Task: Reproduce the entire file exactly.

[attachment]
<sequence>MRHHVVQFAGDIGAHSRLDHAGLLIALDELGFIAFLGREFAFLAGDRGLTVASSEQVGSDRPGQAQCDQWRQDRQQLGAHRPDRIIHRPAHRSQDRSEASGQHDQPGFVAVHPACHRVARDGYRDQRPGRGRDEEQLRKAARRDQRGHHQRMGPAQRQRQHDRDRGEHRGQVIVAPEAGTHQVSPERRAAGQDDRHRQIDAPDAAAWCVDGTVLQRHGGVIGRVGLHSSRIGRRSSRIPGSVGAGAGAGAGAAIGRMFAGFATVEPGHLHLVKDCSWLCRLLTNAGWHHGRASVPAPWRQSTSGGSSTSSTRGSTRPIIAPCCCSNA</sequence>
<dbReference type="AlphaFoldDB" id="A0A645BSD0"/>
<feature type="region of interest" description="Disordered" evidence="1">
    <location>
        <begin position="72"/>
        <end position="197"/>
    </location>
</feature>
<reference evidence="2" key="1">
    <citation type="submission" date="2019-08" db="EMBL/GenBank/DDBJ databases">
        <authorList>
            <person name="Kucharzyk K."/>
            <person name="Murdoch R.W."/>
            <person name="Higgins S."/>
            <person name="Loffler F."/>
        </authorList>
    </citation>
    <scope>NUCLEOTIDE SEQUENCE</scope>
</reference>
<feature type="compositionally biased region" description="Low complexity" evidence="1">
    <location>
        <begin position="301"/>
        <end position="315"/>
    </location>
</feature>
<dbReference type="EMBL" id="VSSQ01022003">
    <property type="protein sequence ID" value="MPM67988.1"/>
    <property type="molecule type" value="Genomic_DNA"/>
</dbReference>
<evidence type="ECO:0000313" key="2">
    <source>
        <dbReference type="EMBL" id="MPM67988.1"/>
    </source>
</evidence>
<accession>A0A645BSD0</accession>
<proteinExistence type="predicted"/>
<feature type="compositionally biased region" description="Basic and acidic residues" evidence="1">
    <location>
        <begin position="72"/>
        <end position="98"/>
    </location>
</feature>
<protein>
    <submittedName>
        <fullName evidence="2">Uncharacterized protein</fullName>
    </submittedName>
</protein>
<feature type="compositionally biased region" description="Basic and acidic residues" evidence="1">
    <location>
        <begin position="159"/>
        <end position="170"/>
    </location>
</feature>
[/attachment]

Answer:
<sequence>MRHHVVQFAGDIGAHSRLDHAGLLIALDELGFIAFLGREFAFLAGDRGLTVASSEQVGSDRPGQAQCDQWRQDRQQLGAHRPDRIIHRPAHRSQDRSEASGQHDQPGFVAVHPACHRVARDGYRDQRPGRGRDEEQLRKAARRDQRGHHQRMGPAQRQRQHDRDRGEHRGQVIVAPEAGTHQVSPERRAAGQDDRHRQIDAPDAAAWCVDGTVLQRHGGVIGRVGLHSSRIGRRSSRIPGSVGAGAGAGAGAAIGRMFAGFATVEPGHLHLVKDCSWLCRLLTNAGWHHGRASVPAPWRQSTSGGSSTSSTRGSTRPIIAPCCCSNA</sequence>
<dbReference type="AlphaFoldDB" id="A0A645BSD0"/>
<feature type="region of interest" description="Disordered" evidence="1">
    <location>
        <begin position="72"/>
        <end position="197"/>
    </location>
</feature>
<reference evidence="2" key="1">
    <citation type="submission" date="2019-08" db="EMBL/GenBank/DDBJ databases">
        <authorList>
            <person name="Kucharzyk K."/>
            <person name="Murdoch R.W."/>
            <person name="Higgins S."/>
            <person name="Loffler F."/>
        </authorList>
    </citation>
    <scope>NUCLEOTIDE SEQUENCE</scope>
</reference>
<feature type="compositionally biased region" description="Low complexity" evidence="1">
    <location>
        <begin position="301"/>
        <end position="315"/>
    </location>
</feature>
<dbReference type="EMBL" id="VSSQ01022003">
    <property type="protein sequence ID" value="MPM67988.1"/>
    <property type="molecule type" value="Genomic_DNA"/>
</dbReference>
<evidence type="ECO:0000313" key="2">
    <source>
        <dbReference type="EMBL" id="MPM67988.1"/>
    </source>
</evidence>
<accession>A0A645BSD0</accession>
<proteinExistence type="predicted"/>
<feature type="compositionally biased region" description="Basic and acidic residues" evidence="1">
    <location>
        <begin position="72"/>
        <end position="98"/>
    </location>
</feature>
<protein>
    <submittedName>
        <fullName evidence="2">Uncharacterized protein</fullName>
    </submittedName>
</protein>
<feature type="compositionally biased region" description="Basic and acidic residues" evidence="1">
    <location>
        <begin position="159"/>
        <end position="170"/>
    </location>
</feature>